By Chris Abbott, 7/24/2012
With the amazing high-def, 3D visuals that were introduced in this most recent generation of gaming consoles, video games are definitely one of the best ways to show off a killer home theater system these days. Let’s face it, there’s nothing quite like cranking up the receiver and getting completely immersed in an intense gaming experience. And while it’s virtually impossible to truly narrow down a list of best HD gaming experiences, we decided to give it a shot with some of our favorites. From the explosion-laden Battlefield 3 to the high-speed Forza 4, here now are 10 amazing games to show off that home theater you’ve invested in.
Uncharted 2: Among Thieves
Nathan Drake’s second chapter in the Uncharted series is certainly something to behold. Among Thieves brings a level of graphical fidelity that deserves to be witnessed in beautiful high definition, and has enough sound options to make any audio enthusiast pleased. With Dolby Digital 5.1, DTS 5.1, and Linear PCM 5.1 settings for its uncompressed audio, Naughty Dog delivers the goods.
Originally released in the early 2000’s on both Dreamcast and PS2, Rez got the HD treatment in 2008 when it showed up on Xbox Live Arcade. The game is a rail shooter that takes players through a Tron-like computer environment, illustrated by wire frames and vector graphics with splendid colors and lighting. Electronic music accompanies the unique sights, and players alter and enhance the soundtrack with every action on screen. Rez HD is greater than the sum of its parts; it’s a visual and aural odyssey that builds until the game’s last area that will have you cranking the volume on your receiver and getting lost in the sublime sounds.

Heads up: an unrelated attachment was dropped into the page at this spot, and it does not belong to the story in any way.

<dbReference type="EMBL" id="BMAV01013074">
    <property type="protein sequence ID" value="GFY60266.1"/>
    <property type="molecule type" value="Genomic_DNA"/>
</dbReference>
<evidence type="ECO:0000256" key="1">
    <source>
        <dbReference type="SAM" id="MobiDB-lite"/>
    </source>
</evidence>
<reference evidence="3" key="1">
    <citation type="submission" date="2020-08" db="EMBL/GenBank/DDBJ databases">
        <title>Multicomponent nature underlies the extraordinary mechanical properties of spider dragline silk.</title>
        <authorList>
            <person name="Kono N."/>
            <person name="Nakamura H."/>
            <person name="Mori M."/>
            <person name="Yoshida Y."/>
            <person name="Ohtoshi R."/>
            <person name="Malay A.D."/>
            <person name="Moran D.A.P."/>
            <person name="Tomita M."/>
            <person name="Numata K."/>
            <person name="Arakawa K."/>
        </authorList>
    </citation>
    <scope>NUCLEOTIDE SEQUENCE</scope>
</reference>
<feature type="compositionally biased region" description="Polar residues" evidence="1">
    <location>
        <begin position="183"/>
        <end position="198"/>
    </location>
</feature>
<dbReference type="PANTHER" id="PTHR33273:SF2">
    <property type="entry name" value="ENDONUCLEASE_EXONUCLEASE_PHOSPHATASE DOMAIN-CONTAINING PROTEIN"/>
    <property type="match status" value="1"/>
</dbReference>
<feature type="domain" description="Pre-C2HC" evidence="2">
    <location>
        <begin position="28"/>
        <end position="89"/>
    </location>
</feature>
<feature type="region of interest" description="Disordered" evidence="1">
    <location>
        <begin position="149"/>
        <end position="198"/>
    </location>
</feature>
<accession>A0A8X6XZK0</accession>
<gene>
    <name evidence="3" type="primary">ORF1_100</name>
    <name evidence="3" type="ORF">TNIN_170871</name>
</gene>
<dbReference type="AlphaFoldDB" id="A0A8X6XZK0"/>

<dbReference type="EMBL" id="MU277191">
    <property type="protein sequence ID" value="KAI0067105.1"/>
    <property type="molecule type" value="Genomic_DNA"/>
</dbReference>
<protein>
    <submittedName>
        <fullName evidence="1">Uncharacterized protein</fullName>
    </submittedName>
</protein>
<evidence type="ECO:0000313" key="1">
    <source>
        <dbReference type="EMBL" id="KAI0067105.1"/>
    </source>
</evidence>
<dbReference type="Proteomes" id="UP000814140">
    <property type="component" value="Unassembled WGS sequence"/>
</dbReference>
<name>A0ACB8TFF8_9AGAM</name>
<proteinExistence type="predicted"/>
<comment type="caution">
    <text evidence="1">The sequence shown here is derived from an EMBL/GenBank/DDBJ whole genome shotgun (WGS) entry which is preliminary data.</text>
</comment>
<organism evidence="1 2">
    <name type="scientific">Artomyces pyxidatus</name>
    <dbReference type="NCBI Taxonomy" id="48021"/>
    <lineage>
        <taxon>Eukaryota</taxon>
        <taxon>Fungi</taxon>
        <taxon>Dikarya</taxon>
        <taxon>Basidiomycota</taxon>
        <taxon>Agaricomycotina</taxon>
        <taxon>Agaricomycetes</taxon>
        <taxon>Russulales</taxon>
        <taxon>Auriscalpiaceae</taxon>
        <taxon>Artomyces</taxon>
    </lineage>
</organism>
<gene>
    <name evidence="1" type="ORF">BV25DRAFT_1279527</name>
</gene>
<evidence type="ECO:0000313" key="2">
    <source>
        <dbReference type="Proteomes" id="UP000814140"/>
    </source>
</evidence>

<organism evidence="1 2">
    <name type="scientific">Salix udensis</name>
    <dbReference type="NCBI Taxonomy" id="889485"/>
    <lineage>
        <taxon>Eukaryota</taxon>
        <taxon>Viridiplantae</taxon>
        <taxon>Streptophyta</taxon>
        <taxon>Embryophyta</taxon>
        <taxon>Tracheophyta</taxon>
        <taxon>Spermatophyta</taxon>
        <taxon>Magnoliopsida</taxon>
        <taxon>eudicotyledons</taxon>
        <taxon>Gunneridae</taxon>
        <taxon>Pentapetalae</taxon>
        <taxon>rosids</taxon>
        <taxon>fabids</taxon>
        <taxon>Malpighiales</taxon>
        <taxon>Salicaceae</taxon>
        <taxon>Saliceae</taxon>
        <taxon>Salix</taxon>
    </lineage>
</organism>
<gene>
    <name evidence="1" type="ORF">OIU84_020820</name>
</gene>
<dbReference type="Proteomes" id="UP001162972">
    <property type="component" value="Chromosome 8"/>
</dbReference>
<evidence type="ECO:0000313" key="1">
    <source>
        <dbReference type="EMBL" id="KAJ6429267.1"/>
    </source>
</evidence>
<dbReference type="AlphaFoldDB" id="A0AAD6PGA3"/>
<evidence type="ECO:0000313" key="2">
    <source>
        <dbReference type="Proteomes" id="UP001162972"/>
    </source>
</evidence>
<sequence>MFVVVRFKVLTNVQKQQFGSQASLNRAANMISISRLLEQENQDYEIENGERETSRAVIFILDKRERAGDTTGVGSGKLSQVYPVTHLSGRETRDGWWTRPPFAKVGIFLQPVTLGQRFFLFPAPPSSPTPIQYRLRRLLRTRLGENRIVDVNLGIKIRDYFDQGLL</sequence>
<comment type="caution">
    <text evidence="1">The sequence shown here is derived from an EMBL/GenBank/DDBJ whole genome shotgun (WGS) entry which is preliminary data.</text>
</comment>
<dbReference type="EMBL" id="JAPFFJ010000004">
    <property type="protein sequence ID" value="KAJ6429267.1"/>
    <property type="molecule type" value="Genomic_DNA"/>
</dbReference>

With the latest entry in the Battlefield franchise, developer DICE continues to impress in the audio/visual department. Their Frostbite 2.0 engine allows gamers to blow environments to bits with grand explosions; a few well-aimed shots with an RPG-7 will reduce buildings to rubble. To make the destruction even more believable, Battlefield 3 sports unbelievable sounds. DICE has won several awards for sound design in previous games, and they are continuing to set the bar here.
Crytek has upped the ante of what a game’s visuals should look like. The first Crysis was brilliant, but its sequel trumps it graphically. Animations, special effects, and environments look utterly gorgeous, but the real star of Crysis 2 is the lighting. The way light touches the environment and every object in it -- enemies, buildings, trees and bushes -- requires a high definition screen to truly appreciate.
God of War 3
Before God of War 3 was released, David Jaffe (who directed the first God of War) said “...it looks like a painting come to life - it’s THAT good looking” on his blog. After watching a few minutes of Kratos traversing lush environments and beating enemies with a ferocity that has yet to be matched, Jaffe’s not wrong. God of War 3 pushes the PS3 to pump out images and scenes so lavish they make Kratos’ brutality more ferocious than ever.
Metal Gear Solid 4: Guns of the Patriots